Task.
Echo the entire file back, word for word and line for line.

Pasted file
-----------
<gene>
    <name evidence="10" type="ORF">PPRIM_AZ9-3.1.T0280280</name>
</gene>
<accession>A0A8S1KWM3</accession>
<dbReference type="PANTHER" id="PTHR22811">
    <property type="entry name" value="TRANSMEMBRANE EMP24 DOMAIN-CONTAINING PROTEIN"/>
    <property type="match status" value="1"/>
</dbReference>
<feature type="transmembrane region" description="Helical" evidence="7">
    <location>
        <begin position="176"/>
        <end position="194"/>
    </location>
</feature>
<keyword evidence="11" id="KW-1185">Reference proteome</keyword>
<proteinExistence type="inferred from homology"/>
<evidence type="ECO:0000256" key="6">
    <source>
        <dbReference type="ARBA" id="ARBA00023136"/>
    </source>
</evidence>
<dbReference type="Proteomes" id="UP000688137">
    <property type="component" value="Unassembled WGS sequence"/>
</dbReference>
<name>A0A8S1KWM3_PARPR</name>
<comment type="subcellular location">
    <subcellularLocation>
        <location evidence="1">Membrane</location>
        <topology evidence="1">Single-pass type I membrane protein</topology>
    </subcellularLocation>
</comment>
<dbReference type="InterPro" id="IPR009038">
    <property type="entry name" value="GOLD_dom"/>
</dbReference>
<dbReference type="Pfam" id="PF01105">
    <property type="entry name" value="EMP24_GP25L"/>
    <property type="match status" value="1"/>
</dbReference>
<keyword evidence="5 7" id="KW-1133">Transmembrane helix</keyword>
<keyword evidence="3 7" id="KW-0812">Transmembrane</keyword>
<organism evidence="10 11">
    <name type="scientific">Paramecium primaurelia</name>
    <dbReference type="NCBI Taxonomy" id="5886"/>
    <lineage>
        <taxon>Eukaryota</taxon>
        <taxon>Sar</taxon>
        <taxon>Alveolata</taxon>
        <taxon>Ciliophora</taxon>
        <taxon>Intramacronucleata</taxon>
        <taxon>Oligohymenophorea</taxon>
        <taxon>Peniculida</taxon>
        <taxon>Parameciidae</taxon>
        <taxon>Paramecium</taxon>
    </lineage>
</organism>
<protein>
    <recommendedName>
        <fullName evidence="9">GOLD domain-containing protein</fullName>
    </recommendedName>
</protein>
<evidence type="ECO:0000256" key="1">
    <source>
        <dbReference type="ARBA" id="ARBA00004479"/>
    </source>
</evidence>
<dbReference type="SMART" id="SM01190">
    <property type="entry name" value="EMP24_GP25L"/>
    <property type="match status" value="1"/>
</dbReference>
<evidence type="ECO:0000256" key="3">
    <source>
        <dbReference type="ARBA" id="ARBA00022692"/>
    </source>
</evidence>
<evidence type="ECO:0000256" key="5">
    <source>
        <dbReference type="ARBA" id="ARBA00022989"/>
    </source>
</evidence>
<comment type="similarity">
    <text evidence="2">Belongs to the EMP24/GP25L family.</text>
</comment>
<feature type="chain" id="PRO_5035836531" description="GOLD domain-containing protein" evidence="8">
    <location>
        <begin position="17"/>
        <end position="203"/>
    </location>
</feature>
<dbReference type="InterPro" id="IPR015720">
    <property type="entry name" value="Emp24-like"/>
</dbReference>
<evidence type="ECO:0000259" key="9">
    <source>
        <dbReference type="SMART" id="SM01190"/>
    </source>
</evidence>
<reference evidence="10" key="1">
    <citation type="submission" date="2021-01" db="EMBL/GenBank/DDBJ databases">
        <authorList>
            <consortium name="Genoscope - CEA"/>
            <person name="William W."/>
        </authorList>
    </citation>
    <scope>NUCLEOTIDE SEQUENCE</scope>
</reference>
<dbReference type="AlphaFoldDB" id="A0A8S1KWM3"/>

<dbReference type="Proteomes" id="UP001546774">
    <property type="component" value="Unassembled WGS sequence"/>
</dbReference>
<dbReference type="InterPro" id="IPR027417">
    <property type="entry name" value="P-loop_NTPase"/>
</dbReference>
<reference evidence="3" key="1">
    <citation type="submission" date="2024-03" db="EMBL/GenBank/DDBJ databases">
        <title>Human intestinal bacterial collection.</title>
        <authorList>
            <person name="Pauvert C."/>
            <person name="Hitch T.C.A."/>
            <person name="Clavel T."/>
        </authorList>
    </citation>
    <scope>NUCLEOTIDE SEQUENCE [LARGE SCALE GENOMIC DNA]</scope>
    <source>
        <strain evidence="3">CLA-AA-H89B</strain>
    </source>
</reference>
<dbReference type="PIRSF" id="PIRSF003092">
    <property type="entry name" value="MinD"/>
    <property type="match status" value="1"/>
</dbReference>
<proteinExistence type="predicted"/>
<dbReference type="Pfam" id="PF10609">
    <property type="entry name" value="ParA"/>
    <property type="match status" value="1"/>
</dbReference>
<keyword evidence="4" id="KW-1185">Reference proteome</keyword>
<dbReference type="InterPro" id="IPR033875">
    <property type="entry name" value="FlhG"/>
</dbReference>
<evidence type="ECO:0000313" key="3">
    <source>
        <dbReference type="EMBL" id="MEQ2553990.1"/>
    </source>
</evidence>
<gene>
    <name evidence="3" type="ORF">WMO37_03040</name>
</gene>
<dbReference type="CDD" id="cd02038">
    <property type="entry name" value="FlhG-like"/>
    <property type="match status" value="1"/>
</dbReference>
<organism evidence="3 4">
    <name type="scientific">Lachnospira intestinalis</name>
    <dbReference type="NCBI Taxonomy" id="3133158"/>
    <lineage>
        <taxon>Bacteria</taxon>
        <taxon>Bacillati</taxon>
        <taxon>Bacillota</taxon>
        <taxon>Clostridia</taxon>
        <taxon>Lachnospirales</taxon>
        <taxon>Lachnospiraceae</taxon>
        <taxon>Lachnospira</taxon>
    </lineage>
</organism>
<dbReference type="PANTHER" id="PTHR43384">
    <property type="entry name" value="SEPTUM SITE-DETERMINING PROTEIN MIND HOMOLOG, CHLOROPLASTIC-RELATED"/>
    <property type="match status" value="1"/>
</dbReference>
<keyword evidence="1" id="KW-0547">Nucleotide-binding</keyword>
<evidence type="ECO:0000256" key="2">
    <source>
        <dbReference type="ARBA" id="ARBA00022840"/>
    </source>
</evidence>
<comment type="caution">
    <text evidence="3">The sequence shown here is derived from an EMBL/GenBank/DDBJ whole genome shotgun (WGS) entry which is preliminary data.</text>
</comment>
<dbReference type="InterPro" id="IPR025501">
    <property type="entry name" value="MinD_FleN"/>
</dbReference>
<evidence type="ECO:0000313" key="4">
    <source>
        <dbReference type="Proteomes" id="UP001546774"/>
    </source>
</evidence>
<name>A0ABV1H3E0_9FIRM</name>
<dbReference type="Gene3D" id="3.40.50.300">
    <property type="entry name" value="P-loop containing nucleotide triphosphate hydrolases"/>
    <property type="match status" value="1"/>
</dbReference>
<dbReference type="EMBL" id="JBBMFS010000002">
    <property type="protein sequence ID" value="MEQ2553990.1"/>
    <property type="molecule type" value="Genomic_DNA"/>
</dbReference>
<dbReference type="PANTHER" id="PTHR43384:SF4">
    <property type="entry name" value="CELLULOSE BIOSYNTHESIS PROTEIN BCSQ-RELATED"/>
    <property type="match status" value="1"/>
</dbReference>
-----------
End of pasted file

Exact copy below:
<gene>
    <name evidence="10" type="ORF">PPRIM_AZ9-3.1.T0280280</name>
</gene>
<accession>A0A8S1KWM3</accession>
<dbReference type="PANTHER" id="PTHR22811">
    <property type="entry name" value="TRANSMEMBRANE EMP24 DOMAIN-CONTAINING PROTEIN"/>
    <property type="match status" value="1"/>
</dbReference>
<feature type="transmembrane region" description="Helical" evidence="7">
    <location>
        <begin position="176"/>
        <end position="194"/>
    </location>
</feature>
<keyword evidence="11" id="KW-1185">Reference proteome</keyword>
<proteinExistence type="inferred from homology"/>
<evidence type="ECO:0000256" key="6">
    <source>
        <dbReference type="ARBA" id="ARBA00023136"/>
    </source>
</evidence>
<dbReference type="Proteomes" id="UP000688137">
    <property type="component" value="Unassembled WGS sequence"/>
</dbReference>
<name>A0A8S1KWM3_PARPR</name>
<comment type="subcellular location">
    <subcellularLocation>
        <location evidence="1">Membrane</location>
        <topology evidence="1">Single-pass type I membrane protein</topology>
    </subcellularLocation>
</comment>
<dbReference type="InterPro" id="IPR009038">
    <property type="entry name" value="GOLD_dom"/>
</dbReference>
<dbReference type="Pfam" id="PF01105">
    <property type="entry name" value="EMP24_GP25L"/>
    <property type="match status" value="1"/>
</dbReference>
<keyword evidence="5 7" id="KW-1133">Transmembrane helix</keyword>
<keyword evidence="3 7" id="KW-0812">Transmembrane</keyword>
<organism evidence="10 11">
    <name type="scientific">Paramecium primaurelia</name>
    <dbReference type="NCBI Taxonomy" id="5886"/>
    <lineage>
        <taxon>Eukaryota</taxon>
        <taxon>Sar</taxon>
        <taxon>Alveolata</taxon>
        <taxon>Ciliophora</taxon>
        <taxon>Intramacronucleata</taxon>
        <taxon>Oligohymenophorea</taxon>
        <taxon>Peniculida</taxon>
        <taxon>Parameciidae</taxon>
        <taxon>Paramecium</taxon>
    </lineage>
</organism>
<protein>
    <recommendedName>
        <fullName evidence="9">GOLD domain-containing protein</fullName>
    </recommendedName>
</protein>
<evidence type="ECO:0000256" key="1">
    <source>
        <dbReference type="ARBA" id="ARBA00004479"/>
    </source>
</evidence>
<dbReference type="SMART" id="SM01190">
    <property type="entry name" value="EMP24_GP25L"/>
    <property type="match status" value="1"/>
</dbReference>
<evidence type="ECO:0000256" key="3">
    <source>
        <dbReference type="ARBA" id="ARBA00022692"/>
    </source>
</evidence>
<evidence type="ECO:0000256" key="5">
    <source>
        <dbReference type="ARBA" id="ARBA00022989"/>
    </source>
</evidence>
<comment type="similarity">
    <text evidence="2">Belongs to the EMP24/GP25L family.</text>
</comment>
<feature type="chain" id="PRO_5035836531" description="GOLD domain-containing protein" evidence="8">
    <location>
        <begin position="17"/>
        <end position="203"/>
    </location>
</feature>
<dbReference type="InterPro" id="IPR015720">
    <property type="entry name" value="Emp24-like"/>
</dbReference>
<evidence type="ECO:0000259" key="9">
    <source>
        <dbReference type="SMART" id="SM01190"/>
    </source>
</evidence>
<reference evidence="10" key="1">
    <citation type="submission" date="2021-01" db="EMBL/GenBank/DDBJ databases">
        <authorList>
            <consortium name="Genoscope - CEA"/>
            <person name="William W."/>
        </authorList>
    </citation>
    <scope>NUCLEOTIDE SEQUENCE</scope>
</reference>
<dbReference type="AlphaFoldDB" id="A0A8S1KWM3"/>

<dbReference type="Proteomes" id="UP001546774">
    <property type="component" value="Unassembled WGS sequence"/>
</dbReference>
<dbReference type="InterPro" id="IPR027417">
    <property type="entry name" value="P-loop_NTPase"/>
</dbReference>
<reference evidence="3" key="1">
    <citation type="submission" date="2024-03" db="EMBL/GenBank/DDBJ databases">
        <title>Human intestinal bacterial collection.</title>
        <authorList>
            <person name="Pauvert C."/>
            <person name="Hitch T.C.A."/>
            <person name="Clavel T."/>
        </authorList>
    </citation>
    <scope>NUCLEOTIDE SEQUENCE [LARGE SCALE GENOMIC DNA]</scope>
    <source>
        <strain evidence="3">CLA-AA-H89B</strain>
    </source>
</reference>
<dbReference type="PIRSF" id="PIRSF003092">
    <property type="entry name" value="MinD"/>
    <property type="match status" value="1"/>
</dbReference>
<proteinExistence type="predicted"/>
<dbReference type="Pfam" id="PF10609">
    <property type="entry name" value="ParA"/>
    <property type="match status" value="1"/>
</dbReference>
<keyword evidence="4" id="KW-1185">Reference proteome</keyword>
<dbReference type="InterPro" id="IPR033875">
    <property type="entry name" value="FlhG"/>
</dbReference>
<evidence type="ECO:0000313" key="3">
    <source>
        <dbReference type="EMBL" id="MEQ2553990.1"/>
    </source>
</evidence>
<gene>
    <name evidence="3" type="ORF">WMO37_03040</name>
</gene>
<dbReference type="CDD" id="cd02038">
    <property type="entry name" value="FlhG-like"/>
    <property type="match status" value="1"/>
</dbReference>
<organism evidence="3 4">
    <name type="scientific">Lachnospira intestinalis</name>
    <dbReference type="NCBI Taxonomy" id="3133158"/>
    <lineage>
        <taxon>Bacteria</taxon>
        <taxon>Bacillati</taxon>
        <taxon>Bacillota</taxon>
        <taxon>Clostridia</taxon>
        <taxon>Lachnospirales</taxon>
        <taxon>Lachnospiraceae</taxon>
        <taxon>Lachnospira</taxon>
    </lineage>
</organism>
<dbReference type="PANTHER" id="PTHR43384">
    <property type="entry name" value="SEPTUM SITE-DETERMINING PROTEIN MIND HOMOLOG, CHLOROPLASTIC-RELATED"/>
    <property type="match status" value="1"/>
</dbReference>
<keyword evidence="1" id="KW-0547">Nucleotide-binding</keyword>
<evidence type="ECO:0000256" key="2">
    <source>
        <dbReference type="ARBA" id="ARBA00022840"/>
    </source>
</evidence>
<comment type="caution">
    <text evidence="3">The sequence shown here is derived from an EMBL/GenBank/DDBJ whole genome shotgun (WGS) entry which is preliminary data.</text>
</comment>
<dbReference type="InterPro" id="IPR025501">
    <property type="entry name" value="MinD_FleN"/>
</dbReference>
<evidence type="ECO:0000313" key="4">
    <source>
        <dbReference type="Proteomes" id="UP001546774"/>
    </source>
</evidence>
<name>A0ABV1H3E0_9FIRM</name>
<dbReference type="Gene3D" id="3.40.50.300">
    <property type="entry name" value="P-loop containing nucleotide triphosphate hydrolases"/>
    <property type="match status" value="1"/>
</dbReference>
<dbReference type="EMBL" id="JBBMFS010000002">
    <property type="protein sequence ID" value="MEQ2553990.1"/>
    <property type="molecule type" value="Genomic_DNA"/>
</dbReference>
<dbReference type="PANTHER" id="PTHR43384:SF4">
    <property type="entry name" value="CELLULOSE BIOSYNTHESIS PROTEIN BCSQ-RELATED"/>
    <property type="match status" value="1"/>
</dbReference>